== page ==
Battelle, like me and a majority of the readers I have listened to in focus groups worldwide, wants something other than the "stream".

"I, for one, want a return to form in media. I want to sit down for a meal every so often, and deeply engage with a thoughtful product that stops time, and makes sense of a subject that matters to me. A product that, by its form, pre-supposes editorial choices having been made – this story is important, it matters to you so we’ve included it, and we’ve interpreted it with our own voice and point of view. Those editorial choices are crucial – they turn a publication into a truly iconic brand."

The meal that Battelle wants to sit down to at certain times of the day is essential.  It is the second in the two-tempo mode that I advocate.  Yes, we want the constant flow of information, but we long for the "teddy bear" that is 

3. The benefits of engagement and brand recognition:  

Battelle highlights what we are aware of already: print products engage with you and you with them.  When we are reading our copy of The New Yorker or The Guardian, we have made a commitment to read and we are constantly reminded of which BRAND we are engaged with. We are, in a sense very connected to product and brand, but very disconnected from the periphery (as in pings, e mail and social media alerts, etc.)

It's more difficult, but not impossible, to have the brand as present in mobile platforms, for example.  Many brands are competing for our attention. We may have the Facebook, Twitter, etc. logos staring at us.  We may switch from one brand to the next in our quest for constant information and, I must add, stimulation.

But I am finding out that there are ways for us to rectify the issue of brand deployment in mobile platforms (subject for another coming blog post).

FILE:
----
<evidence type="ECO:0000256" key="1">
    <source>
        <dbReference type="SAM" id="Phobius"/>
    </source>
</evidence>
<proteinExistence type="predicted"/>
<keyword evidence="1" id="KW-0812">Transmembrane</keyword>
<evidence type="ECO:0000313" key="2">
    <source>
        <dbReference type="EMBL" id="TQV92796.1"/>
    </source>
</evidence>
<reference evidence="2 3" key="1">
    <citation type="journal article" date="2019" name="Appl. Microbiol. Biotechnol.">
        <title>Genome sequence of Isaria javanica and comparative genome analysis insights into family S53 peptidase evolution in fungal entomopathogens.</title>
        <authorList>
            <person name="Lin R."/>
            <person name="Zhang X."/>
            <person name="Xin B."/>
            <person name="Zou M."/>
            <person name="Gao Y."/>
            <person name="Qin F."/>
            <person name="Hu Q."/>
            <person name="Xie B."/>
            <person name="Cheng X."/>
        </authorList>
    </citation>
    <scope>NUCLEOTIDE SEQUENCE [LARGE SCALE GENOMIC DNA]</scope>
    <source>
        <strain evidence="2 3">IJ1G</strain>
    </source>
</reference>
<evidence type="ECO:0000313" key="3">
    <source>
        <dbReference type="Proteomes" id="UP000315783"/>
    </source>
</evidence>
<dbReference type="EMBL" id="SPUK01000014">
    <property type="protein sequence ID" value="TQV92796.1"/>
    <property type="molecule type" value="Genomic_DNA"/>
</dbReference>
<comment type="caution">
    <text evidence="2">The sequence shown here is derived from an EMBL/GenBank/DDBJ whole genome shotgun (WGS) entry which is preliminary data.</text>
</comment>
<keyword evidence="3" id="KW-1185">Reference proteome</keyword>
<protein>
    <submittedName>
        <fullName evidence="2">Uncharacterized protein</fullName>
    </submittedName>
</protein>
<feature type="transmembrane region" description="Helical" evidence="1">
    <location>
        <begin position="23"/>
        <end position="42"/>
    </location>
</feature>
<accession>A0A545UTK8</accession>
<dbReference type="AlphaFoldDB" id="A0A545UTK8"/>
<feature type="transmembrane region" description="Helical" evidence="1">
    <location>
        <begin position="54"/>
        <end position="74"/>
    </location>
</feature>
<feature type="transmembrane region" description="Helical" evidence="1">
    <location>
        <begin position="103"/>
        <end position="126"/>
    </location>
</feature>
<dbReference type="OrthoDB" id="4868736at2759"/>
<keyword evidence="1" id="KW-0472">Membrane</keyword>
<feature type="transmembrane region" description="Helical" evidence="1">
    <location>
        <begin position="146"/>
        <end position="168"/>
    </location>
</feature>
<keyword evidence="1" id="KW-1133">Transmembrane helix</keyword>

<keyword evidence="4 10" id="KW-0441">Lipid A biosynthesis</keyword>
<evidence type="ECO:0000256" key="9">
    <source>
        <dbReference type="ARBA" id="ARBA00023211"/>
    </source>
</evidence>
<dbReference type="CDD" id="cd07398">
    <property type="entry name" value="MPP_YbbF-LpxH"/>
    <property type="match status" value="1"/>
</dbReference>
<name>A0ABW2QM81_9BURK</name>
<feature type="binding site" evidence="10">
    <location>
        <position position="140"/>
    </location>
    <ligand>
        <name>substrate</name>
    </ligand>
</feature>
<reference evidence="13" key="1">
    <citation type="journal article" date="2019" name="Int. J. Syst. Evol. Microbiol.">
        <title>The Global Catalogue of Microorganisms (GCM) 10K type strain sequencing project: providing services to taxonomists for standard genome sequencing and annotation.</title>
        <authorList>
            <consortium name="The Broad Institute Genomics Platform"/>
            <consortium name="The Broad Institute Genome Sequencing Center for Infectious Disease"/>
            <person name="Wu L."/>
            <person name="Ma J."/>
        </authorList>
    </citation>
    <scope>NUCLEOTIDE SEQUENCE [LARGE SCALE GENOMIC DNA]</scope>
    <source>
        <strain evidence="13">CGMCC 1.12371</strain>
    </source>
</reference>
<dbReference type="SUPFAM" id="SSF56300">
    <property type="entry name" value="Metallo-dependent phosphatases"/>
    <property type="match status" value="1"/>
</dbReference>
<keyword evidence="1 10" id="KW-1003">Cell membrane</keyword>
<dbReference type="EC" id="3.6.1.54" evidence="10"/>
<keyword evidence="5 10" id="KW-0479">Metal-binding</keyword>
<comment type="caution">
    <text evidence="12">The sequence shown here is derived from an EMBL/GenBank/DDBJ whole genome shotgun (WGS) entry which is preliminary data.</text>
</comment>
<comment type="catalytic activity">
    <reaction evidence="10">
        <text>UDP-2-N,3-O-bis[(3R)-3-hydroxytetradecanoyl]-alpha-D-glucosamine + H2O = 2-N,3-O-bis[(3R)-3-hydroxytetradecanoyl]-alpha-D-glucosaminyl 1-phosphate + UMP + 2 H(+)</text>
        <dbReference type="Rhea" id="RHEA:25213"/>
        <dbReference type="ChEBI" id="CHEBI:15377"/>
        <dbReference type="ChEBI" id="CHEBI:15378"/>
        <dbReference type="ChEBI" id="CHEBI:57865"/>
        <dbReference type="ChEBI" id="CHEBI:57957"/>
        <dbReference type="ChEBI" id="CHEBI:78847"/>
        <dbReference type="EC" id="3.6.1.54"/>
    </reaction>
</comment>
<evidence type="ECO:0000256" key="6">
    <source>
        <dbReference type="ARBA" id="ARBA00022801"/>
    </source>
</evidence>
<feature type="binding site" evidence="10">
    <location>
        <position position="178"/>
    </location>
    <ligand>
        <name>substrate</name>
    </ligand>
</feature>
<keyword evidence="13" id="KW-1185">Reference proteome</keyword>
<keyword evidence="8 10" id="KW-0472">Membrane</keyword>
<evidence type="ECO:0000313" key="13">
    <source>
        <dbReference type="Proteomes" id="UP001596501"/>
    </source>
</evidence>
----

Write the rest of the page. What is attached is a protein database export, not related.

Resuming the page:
Battelle is right when he concludes in his piece that: ".... as we consider the future of media, and before we abandon print to the pages of history, we should recall that it has much to teach us. As we move into an era where media can exist on any given piece of glass, we should keep in mind print’s lessons of form, editions, and brand. They’ll serve us well."

Give the two tempos a chance

Indeed, the constant flow of information (or "stream") may not be the most satisfying of techniques, but it is one that we embrace and I have not seen signs that it should be eliminated or substituted.  But we also appreciate and welcome the curation of content, at least two or three times during our day.

More importantly, we are getting closer each day to the moment when editors begin to give each of the platforms its appropriate treatment.  This is the first step in the creation of a two-tempo philosophy of presenting information, where we acknowledge that our users consume information in a variety of ways, at different times of the day, and moving from one platform to the next with great ease.

Two tempos for storytelling shows us the way.  I am delighted to read the John Battelle piece and to see that he, too, advocates the importance of form and curation in the midst of a tsunami of non stop information.


Mario Garcia: Columbia University lecture Two Tempos for Storytelling

Here is the Hearst Digital Media lecture which I gave at Columbia University School of Journalism April 26, 2014, as part of my time at Columbia as the Hearst Digital Media Professional in Residence.        
TheMarioBlog post # xxxxxxxxx
Please enable JavaScript to view the comments powered by Disqus. comments powered by Disqus

Back to Featured Articles on Logo Paperblog